In Defense of MommyTech – You Guys Missed the Point


mom 620x400 In Defense of MommyTech   You Guys Missed the Point


My “get a life” award for International CES goes to VentureBeat and Re/code. With thousands of new products launched — many of them for the connected home and kids market, the authors chose to focus on the name “MommyTech” – a name coined to spotlight the growing interest in building well designed products for the home.

MommyTech, like Fitness Tech, Health Tech, Kids Tech and Silvers Summit (boomer tech) are a collection of products targeted to a specific demographic. That doesn’t mean you need to be Jillian Michaels to be interested in Fitness Tech any more than you have to be June Cleaver to walk the MommyTech exhibit.

It means these are specific areas where vendors can congregate in order to target specific demographics.


mommyTech 620x406 In Defense of MommyTech   You Guys Missed the Point


CES, a show traditionally catering to guys who love tech gear (think cars, TVs and cables) got the wake-up call a few years ago that women too buy and love tech. The name MommyTech, though a little archaic, describes this vocal, growing audience.

VentureBeat decided the name MommyTech is some sort of slur against women everywhere. But it misses the point. MommyTech is less about gender roles and more about products that help get the daily, mundane chores done so more time can be spent with family and hobbies.

According to author Jolie O’Dell, MommyTech is an area dedicated to keeping women chained to a kitchen, much like the one she saw at the Whirlpool showroom.

“Most of the rest of the MommyTech exhibitors were in the same camp — let’s keep moms cooking, cleaning, and caregiving, but let’s try to make cooking, cleaning, and caregiving more modern and fun.”

Truly, it doesn’t matter if the dog does the laundry, but laundry has got to get done. Moms traditionally spend more time thinking about and doing that, as well as other household tasks. Gender stereotyping, maybe, but this is the audience these companies want to reach.

She goes on: “Of course, CES takes the more antiquated, sexist view that co-parenting isn’t actually a thing, and moms are, for the purposes of this show, positioned squarely in the kitchen with a baby monitor on the counter and a toddler with an iPad on the floor.”

“One exhibitor, smart home lock system SimpliciKey, told me, “We designed this lock with busy moms in mind. Her hands are full, she’s holding onto groceries, she’s got a baby in one arm, and if anyone deserves to go keyless, it’s Mom. Holy crap. The poor woman. She doesn’t need a keyless entry system — she needs a co-parenting partner.”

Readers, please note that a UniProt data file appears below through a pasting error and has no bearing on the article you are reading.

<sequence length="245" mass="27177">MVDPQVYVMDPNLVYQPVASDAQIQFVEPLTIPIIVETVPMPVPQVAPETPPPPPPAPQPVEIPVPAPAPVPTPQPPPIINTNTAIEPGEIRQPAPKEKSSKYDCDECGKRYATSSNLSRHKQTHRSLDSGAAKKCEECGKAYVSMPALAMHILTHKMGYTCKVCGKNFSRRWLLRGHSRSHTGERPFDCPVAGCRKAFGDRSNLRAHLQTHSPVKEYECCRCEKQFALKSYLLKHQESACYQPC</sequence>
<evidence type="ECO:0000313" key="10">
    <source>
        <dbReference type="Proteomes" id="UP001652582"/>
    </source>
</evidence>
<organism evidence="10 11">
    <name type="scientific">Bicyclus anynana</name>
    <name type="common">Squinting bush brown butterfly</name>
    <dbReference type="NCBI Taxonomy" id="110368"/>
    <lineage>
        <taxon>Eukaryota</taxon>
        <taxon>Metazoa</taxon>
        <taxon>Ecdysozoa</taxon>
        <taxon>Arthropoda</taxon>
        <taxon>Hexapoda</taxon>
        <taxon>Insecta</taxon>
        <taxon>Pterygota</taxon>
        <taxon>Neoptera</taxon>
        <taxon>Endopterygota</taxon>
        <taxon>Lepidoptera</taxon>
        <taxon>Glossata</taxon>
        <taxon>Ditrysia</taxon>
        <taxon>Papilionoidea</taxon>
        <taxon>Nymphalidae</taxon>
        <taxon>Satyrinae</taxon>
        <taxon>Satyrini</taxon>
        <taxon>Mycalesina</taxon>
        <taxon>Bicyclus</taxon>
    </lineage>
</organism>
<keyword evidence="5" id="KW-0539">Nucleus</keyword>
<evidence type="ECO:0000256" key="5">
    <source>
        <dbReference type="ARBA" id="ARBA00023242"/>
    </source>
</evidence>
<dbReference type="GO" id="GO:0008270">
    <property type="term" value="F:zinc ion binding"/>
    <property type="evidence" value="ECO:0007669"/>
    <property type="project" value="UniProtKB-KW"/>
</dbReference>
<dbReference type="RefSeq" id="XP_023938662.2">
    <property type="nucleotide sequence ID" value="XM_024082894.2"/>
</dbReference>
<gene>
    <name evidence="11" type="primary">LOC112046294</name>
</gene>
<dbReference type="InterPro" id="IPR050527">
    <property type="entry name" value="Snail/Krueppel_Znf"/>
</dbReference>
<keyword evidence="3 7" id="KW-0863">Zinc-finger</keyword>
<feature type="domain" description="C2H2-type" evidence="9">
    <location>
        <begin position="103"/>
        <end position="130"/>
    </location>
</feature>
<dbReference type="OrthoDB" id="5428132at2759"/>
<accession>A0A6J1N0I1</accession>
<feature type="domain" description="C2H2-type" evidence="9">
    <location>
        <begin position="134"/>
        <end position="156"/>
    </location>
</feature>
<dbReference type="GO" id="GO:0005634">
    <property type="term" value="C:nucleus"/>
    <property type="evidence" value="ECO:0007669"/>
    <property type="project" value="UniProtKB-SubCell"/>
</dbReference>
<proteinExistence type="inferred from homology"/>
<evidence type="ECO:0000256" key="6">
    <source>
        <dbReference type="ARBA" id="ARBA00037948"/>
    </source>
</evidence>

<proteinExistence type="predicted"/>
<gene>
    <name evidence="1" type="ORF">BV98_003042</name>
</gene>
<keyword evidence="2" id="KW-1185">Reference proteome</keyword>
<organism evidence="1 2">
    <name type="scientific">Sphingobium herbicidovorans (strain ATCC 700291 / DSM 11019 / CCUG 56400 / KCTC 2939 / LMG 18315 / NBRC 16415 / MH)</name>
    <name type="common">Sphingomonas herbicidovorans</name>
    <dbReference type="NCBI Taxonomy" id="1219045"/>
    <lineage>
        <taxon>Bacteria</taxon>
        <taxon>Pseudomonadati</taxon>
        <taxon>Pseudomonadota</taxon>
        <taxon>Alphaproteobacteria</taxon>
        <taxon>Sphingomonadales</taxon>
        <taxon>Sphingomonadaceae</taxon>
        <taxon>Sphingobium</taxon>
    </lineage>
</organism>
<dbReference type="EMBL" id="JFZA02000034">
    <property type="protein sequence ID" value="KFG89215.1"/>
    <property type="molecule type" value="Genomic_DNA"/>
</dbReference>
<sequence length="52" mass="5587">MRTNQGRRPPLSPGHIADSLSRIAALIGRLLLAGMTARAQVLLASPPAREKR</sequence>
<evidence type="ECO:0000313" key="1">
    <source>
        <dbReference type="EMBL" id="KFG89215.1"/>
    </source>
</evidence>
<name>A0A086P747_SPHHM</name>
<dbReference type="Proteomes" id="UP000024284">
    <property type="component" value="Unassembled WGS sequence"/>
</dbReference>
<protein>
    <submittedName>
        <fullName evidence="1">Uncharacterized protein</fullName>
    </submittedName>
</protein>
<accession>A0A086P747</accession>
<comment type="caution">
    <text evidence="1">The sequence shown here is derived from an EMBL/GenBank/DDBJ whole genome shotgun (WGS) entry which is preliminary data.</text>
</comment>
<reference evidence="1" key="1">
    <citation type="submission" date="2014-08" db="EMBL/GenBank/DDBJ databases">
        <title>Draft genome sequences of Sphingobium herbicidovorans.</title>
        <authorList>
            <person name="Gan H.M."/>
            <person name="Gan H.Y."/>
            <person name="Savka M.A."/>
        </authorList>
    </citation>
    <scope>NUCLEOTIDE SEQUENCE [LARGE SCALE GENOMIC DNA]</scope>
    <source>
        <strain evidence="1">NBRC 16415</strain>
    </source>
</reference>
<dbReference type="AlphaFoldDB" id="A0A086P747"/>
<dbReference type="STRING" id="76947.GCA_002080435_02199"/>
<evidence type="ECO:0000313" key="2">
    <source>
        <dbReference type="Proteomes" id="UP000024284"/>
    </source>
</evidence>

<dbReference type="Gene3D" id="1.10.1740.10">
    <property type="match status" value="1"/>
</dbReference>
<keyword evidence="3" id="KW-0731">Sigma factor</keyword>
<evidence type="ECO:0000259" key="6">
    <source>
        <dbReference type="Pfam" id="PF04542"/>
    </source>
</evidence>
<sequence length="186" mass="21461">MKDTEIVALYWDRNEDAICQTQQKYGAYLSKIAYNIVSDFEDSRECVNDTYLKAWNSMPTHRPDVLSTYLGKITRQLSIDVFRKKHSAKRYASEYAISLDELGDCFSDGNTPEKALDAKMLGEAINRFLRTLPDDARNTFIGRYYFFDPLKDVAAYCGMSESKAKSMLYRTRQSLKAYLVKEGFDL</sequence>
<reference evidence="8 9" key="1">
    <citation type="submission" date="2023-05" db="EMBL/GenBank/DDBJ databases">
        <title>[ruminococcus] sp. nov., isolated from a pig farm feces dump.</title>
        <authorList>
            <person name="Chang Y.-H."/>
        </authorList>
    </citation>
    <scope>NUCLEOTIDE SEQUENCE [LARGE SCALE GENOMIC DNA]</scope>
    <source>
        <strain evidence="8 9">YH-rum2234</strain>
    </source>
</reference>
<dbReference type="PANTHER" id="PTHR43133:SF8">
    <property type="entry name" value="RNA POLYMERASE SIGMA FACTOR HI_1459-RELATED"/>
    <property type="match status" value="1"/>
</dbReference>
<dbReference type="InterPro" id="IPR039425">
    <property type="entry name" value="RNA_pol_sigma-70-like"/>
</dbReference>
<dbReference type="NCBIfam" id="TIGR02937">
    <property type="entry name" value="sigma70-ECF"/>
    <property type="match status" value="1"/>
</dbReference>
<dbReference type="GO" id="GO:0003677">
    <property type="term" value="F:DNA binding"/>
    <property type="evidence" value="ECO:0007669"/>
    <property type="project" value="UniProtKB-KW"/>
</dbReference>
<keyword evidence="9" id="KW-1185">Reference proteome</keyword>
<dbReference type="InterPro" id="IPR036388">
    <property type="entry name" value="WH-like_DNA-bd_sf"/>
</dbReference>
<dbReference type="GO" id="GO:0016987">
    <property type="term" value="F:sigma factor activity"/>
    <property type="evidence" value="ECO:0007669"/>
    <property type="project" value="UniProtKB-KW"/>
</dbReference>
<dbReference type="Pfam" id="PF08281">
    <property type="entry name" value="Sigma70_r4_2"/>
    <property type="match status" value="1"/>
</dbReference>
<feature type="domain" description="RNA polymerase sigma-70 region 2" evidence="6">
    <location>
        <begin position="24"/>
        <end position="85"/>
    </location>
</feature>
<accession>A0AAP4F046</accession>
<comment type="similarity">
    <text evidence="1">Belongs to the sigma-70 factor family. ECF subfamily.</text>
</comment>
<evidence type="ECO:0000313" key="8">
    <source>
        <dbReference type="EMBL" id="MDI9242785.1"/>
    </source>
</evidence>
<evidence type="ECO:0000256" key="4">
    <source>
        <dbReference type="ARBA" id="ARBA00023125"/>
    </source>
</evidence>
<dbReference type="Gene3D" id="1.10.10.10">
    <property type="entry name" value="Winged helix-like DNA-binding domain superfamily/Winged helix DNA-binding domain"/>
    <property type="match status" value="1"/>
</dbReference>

Do you really think – and I know you have to envision this, because you are not a parent who has ever rushed home from work, stuck in traffic, picking up kids from after-school programs, wondering about dinner, and cursing homework – that simply having a husband or partner who can do laundry or cook will lighten your load? Not so.

I’ll tell you what can – technology can. Technology like Whirlpool’s vision of the future, and LG’s connected appliances, aren’t presuming that moms are stuck in the kitchen doing all the housework, they just get that most moms are multitasks – it’s in their DNA. And they want to help make life easier and more efficient for them.

Believe me, if we could have borrowed a helpful co-partner from the Robotics Zone we’d be all over it. But even the best co-partner in the world isn’t available 24/7.

Here’s the point. There are amazing Dads everywhere. And amazing partnerships with all sorts of combinations of moms, dads and singles. The real point is that running a home and raising a family can get really complicated, especially in our overly-scheduled, always-connected world. The thing that can help is technology.

So watch some of the interviews on MommyTech TV and take a look at some of the technology presented from a women’s point of view. Despite the less-than-hip and definitely a bit retro name, “MommyTech”, I think you’ll see that we’re there talking about the future of families.

Oh, and men love MommyTech, too. Take a look at this photo Lauren Goode posted in Re/code. She writes “I Went to the CES MommyTech Summit and I Saw Dudes.” Nothing makes us happier. The products we showed are not gender specific; and men are quite drawn to these technologies too.

That said, the term ‘MommyTech’ does feel antiquated. So we’d love to hear what you have to say. Should we “hip-ify” it with a name like the XX Factor? “Family-fy “ it and call it Connected Families? Or just keep calling it MommyTech and watch the outrage? CES 2015 is less than a year away!

 

Andrea Smith is the Executive Producer of MommyTech TV and the MommyTech conference at CES. Robin Raskin is founder of Living in Digital Times, MommyTech’s parent.